In December 2016, a new five year facility comprising both a Fixed Rate Facility and a Revolving Credit Facility was entered into providing a total credit facility of £11.34 million. Interest was charged at 3.35% per annum for the Fixed Rate Facility of £10 million and 2.49% over 3 month LIBOR for the Revolving Credit Facility of £0.24 million (2017: £1.34 million).

 

The loan is repayable in one instalment on 18 December 2021. The bank loan includes the following financial covenants which were complied with during the year:

 

·      Rental income shall not be less than 2.25 times the interest costs

·      The bank loan shall at no time exceed 50% of the market value of the properties secured.

 

The borrowing facility is secured by fixed charges over the freehold land and buildings owned by the Company, which at the year end had a combined value of £30,070,000 (2017: £29,515,000). The undrawn element of the borrowing facility available at 25th March 2018 was £1,100,000 (2017: nil).

 


 

 

16.  DEFERRED TAX

A deferred tax liability of £346,000 has been recognised in respect of the investment properties (2017: £209,000).




17. SHARE CAPITAL

2018

2017


£'000

£'000

Authorised



8,000,000 Ordinary Shares of 25p each:

2,000

2,000




Allotted, Called Up and Fully Paid



3,155,267 Ordinary shares of 25p each

789

789




All shares rank equally in respect of Shareholder rights.






In March 2010, the company acquired 443,650 Ordinary shares of Wynnstay Properties Plc from Channel Hotels and Properties Ltd at a price of £3.50 per share. These shares, representing in excess of 14% of the total shares in issue, are held in Treasury.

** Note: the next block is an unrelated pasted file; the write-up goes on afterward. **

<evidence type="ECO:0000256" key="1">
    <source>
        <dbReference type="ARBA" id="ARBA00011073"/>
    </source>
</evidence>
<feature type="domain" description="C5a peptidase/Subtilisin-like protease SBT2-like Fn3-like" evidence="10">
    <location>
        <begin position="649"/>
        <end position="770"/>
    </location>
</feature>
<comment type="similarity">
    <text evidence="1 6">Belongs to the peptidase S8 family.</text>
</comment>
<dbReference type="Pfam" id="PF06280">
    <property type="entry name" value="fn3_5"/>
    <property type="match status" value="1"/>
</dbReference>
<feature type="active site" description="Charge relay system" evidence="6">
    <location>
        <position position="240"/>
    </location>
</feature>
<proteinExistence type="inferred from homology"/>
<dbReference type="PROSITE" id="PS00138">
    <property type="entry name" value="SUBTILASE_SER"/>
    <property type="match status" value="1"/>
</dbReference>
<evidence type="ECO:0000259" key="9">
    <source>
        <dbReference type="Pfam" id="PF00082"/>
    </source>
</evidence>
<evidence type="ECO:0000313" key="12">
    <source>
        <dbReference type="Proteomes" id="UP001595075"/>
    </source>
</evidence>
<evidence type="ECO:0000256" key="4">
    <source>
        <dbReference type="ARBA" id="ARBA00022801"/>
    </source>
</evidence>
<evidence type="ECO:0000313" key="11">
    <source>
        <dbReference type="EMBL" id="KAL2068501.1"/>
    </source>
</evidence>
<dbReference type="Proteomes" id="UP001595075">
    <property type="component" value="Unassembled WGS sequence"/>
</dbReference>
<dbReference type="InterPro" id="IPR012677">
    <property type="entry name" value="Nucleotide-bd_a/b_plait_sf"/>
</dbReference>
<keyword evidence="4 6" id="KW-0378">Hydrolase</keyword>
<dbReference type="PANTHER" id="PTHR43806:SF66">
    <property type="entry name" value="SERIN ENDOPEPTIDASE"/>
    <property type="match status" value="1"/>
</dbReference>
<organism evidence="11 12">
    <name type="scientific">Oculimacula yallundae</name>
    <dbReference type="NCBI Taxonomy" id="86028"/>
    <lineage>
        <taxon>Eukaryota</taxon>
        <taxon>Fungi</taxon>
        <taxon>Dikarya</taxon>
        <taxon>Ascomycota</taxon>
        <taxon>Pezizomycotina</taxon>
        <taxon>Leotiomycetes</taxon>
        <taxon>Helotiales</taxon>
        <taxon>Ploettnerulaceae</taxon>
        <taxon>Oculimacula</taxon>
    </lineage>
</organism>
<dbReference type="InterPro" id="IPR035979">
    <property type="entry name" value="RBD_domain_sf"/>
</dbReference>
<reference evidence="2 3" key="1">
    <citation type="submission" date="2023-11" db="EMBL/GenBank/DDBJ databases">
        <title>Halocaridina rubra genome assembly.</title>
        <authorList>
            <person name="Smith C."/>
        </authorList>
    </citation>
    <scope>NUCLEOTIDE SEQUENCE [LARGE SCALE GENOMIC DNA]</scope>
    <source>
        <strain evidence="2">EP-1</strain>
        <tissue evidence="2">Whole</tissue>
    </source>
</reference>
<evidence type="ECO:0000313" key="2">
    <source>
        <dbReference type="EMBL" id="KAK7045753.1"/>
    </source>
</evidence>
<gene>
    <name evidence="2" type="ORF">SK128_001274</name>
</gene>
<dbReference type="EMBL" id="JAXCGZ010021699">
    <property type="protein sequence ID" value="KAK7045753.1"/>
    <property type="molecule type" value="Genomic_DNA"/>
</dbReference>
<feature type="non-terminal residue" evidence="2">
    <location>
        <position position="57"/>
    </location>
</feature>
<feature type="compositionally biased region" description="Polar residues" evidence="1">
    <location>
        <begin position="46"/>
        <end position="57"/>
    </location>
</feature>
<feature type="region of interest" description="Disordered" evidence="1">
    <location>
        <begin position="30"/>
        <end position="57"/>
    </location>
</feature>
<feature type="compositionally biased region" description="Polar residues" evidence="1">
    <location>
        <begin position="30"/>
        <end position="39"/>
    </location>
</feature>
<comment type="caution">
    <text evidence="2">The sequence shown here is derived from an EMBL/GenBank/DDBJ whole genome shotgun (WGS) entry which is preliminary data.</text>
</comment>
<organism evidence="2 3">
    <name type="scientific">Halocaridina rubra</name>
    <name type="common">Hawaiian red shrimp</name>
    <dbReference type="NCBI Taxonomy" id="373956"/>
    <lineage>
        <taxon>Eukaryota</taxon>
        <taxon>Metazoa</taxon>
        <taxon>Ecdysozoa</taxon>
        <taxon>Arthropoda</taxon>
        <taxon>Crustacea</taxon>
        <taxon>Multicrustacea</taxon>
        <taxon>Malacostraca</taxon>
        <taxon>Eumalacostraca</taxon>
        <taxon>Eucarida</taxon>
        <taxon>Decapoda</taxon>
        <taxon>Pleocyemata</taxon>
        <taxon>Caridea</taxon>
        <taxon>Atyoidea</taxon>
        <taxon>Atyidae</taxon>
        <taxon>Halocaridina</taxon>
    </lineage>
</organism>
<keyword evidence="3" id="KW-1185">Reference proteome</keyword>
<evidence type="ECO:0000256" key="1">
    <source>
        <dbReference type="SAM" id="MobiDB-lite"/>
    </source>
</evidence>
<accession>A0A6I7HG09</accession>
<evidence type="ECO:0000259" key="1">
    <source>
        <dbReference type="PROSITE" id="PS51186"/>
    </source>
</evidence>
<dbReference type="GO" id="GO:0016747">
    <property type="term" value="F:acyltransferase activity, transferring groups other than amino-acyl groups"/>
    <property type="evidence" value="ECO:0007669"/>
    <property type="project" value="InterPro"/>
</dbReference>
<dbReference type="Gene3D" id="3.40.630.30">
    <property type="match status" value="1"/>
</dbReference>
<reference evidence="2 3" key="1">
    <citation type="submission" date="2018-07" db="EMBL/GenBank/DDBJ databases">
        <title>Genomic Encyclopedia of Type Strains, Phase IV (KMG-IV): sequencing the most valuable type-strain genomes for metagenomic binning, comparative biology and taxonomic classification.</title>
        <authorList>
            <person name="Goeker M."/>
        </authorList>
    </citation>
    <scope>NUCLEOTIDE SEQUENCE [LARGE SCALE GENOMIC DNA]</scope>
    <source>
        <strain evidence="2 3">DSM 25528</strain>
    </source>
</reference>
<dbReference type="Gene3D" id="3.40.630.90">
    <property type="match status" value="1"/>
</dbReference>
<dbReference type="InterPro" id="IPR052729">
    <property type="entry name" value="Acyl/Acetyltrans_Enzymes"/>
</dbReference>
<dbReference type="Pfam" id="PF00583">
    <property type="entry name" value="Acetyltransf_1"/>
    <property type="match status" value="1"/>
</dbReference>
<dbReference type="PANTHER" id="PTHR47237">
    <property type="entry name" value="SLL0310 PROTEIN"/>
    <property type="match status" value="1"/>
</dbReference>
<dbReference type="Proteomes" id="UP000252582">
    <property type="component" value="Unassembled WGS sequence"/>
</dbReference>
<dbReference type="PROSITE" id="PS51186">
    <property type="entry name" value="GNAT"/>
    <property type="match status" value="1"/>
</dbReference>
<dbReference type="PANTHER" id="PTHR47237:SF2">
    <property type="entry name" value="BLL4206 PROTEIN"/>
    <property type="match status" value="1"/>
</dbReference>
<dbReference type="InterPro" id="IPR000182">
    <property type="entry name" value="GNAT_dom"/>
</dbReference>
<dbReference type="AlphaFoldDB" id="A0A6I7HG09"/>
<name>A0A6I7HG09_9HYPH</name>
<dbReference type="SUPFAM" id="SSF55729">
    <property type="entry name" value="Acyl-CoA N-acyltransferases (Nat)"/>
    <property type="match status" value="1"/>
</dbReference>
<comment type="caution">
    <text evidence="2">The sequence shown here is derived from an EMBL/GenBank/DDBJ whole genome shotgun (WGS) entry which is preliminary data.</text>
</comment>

18. FINANCIAL INSTRUMENTS

The objective of the Company's policies is to manage the Company's financial risk, secure cost effective funding for the Company's operations and minimise the adverse effects of fluctuations in the financial markets on the value of the Company's financial assets and liabilities, on reported profitability and on the cash flows of the Company.

 

At 25th March 2018 the Company's financial instruments comprised borrowings, cash and cash equivalents, short term receivables and short term payables. The main purpose of these financial instruments was to raise finance for the Company's operations. Throughout the period under review, the Company has not traded in any other financial instruments. The Board reviews and agrees policies for managing each of these risks and they are summarised below:

 

Credit Risk